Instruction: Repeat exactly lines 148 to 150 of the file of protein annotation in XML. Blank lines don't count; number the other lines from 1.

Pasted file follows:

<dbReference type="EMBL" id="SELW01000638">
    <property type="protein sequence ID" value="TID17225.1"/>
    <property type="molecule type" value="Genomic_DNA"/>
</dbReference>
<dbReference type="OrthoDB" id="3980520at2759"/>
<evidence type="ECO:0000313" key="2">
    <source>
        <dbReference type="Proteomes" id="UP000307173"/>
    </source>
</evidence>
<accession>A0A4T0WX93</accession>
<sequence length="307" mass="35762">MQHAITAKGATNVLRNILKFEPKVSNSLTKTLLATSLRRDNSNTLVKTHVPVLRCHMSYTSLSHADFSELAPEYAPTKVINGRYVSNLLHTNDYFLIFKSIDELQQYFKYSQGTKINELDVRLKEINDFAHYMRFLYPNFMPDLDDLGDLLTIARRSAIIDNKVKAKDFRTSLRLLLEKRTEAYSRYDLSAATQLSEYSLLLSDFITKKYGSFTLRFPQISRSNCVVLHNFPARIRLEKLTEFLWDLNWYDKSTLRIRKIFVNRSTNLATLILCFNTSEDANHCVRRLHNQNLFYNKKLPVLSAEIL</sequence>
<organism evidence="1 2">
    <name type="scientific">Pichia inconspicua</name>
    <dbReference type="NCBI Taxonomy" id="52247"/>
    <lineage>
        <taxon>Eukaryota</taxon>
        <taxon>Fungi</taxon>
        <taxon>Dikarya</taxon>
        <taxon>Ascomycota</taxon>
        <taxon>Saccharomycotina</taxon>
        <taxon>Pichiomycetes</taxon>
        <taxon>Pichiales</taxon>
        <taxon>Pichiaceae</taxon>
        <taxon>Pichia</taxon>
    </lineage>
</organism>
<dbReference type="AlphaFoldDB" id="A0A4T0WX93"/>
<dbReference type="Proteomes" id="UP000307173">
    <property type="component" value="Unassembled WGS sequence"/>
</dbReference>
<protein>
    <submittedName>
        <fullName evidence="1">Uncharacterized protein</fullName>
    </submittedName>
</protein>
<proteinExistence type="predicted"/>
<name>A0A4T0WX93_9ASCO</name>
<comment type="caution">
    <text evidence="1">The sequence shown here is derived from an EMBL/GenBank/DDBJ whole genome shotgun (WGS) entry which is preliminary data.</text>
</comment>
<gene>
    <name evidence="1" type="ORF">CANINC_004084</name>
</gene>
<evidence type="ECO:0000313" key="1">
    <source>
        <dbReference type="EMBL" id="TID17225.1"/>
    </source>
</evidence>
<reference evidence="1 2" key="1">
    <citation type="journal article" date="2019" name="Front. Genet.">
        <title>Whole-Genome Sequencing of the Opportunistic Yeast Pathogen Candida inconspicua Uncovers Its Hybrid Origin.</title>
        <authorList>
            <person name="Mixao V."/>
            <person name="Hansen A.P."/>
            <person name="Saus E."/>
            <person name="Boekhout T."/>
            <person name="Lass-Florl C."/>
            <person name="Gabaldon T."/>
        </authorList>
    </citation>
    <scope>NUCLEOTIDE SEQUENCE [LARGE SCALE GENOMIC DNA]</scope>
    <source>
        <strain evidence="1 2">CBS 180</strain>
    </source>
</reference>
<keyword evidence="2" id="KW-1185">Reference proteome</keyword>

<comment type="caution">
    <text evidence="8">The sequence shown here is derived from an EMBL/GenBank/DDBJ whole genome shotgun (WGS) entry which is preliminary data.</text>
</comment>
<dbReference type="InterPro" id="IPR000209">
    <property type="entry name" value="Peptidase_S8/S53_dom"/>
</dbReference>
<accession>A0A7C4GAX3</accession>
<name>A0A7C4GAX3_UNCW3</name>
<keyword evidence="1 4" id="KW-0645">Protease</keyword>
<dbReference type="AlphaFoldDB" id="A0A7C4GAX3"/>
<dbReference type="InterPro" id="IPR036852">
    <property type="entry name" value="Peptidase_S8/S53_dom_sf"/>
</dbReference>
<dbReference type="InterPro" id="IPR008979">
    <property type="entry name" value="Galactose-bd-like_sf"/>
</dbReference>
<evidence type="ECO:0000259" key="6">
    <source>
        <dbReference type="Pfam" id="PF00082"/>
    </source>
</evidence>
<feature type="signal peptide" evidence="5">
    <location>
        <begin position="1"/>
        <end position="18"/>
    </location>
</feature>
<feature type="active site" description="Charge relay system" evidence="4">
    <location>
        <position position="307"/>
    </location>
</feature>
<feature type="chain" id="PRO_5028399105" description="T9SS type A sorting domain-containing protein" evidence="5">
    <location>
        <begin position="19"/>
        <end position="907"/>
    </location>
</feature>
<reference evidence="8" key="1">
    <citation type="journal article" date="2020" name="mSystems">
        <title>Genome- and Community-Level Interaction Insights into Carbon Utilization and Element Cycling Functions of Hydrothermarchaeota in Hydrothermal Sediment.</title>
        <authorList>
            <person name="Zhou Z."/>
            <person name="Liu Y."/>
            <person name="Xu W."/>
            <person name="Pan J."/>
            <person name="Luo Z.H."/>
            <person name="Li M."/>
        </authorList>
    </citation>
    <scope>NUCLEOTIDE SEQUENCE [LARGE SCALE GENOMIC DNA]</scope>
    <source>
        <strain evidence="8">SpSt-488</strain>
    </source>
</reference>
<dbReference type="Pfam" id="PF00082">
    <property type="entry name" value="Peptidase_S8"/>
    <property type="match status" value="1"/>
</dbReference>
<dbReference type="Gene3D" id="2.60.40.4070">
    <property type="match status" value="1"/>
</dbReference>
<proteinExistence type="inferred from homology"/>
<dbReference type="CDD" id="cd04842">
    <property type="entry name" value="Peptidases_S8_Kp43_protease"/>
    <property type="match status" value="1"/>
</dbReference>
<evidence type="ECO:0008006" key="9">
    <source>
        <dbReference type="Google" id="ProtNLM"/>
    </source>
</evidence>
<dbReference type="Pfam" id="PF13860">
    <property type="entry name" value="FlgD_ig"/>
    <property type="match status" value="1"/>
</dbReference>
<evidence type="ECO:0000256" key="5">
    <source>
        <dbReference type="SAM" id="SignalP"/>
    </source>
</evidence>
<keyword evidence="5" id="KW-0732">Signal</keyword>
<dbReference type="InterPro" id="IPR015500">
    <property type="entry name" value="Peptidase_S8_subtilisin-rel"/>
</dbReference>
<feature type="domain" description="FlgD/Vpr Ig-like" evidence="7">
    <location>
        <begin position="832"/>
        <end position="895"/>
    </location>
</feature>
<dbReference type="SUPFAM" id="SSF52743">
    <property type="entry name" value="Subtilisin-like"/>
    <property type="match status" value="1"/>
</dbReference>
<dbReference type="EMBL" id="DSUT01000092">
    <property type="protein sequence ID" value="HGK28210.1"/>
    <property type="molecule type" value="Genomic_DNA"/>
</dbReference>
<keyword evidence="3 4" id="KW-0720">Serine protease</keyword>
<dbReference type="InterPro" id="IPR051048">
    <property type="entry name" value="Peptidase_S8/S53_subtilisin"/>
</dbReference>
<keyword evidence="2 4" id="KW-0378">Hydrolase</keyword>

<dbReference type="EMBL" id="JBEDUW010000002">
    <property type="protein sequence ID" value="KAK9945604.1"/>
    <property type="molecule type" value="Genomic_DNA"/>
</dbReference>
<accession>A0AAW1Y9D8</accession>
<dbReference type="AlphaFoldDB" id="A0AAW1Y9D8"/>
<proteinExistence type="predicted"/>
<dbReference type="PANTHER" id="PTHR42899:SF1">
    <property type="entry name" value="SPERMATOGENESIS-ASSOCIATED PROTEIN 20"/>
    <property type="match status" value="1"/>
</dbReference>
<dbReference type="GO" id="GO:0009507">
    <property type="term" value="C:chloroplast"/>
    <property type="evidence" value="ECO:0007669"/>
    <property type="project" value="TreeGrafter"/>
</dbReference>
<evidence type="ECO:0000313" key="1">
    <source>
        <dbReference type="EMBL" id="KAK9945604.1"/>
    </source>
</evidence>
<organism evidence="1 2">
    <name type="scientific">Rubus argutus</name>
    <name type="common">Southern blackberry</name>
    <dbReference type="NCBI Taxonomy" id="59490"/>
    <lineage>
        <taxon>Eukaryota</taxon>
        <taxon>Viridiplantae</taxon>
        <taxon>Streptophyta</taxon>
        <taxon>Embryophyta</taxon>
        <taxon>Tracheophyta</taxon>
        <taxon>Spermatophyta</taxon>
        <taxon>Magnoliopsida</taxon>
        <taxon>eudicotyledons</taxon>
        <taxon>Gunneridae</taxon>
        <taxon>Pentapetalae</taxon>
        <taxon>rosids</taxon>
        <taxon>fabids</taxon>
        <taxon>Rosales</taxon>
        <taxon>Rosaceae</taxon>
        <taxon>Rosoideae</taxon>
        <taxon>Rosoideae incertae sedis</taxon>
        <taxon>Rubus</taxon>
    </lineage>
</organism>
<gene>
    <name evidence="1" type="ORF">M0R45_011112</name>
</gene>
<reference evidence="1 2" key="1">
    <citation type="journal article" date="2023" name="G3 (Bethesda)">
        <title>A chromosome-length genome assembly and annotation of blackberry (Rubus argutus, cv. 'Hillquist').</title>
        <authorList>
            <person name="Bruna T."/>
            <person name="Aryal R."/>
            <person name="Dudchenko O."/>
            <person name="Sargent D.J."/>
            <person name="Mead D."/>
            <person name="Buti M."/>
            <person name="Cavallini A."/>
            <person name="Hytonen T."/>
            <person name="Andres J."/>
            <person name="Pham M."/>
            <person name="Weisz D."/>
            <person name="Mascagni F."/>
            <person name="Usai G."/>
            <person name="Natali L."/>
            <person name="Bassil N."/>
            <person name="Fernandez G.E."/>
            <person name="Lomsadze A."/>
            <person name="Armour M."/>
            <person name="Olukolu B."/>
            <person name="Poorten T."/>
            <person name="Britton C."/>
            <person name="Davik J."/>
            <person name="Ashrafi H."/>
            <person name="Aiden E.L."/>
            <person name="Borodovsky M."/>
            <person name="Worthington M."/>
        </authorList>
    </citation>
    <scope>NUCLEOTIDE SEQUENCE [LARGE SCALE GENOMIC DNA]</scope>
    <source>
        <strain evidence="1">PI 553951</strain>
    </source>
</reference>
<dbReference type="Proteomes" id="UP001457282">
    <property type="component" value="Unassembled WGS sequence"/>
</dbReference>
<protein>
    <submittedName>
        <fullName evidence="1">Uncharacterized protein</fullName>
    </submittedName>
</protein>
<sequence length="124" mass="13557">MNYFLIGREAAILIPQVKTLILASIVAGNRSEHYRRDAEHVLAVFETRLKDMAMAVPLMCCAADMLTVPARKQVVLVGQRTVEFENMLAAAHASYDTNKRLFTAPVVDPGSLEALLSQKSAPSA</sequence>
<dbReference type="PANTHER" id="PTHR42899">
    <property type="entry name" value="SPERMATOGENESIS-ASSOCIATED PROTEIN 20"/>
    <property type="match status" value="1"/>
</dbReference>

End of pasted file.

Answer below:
</evidence>
<keyword evidence="5" id="KW-0732">Signal</keyword>
<dbReference type="InterPro" id="IPR015500">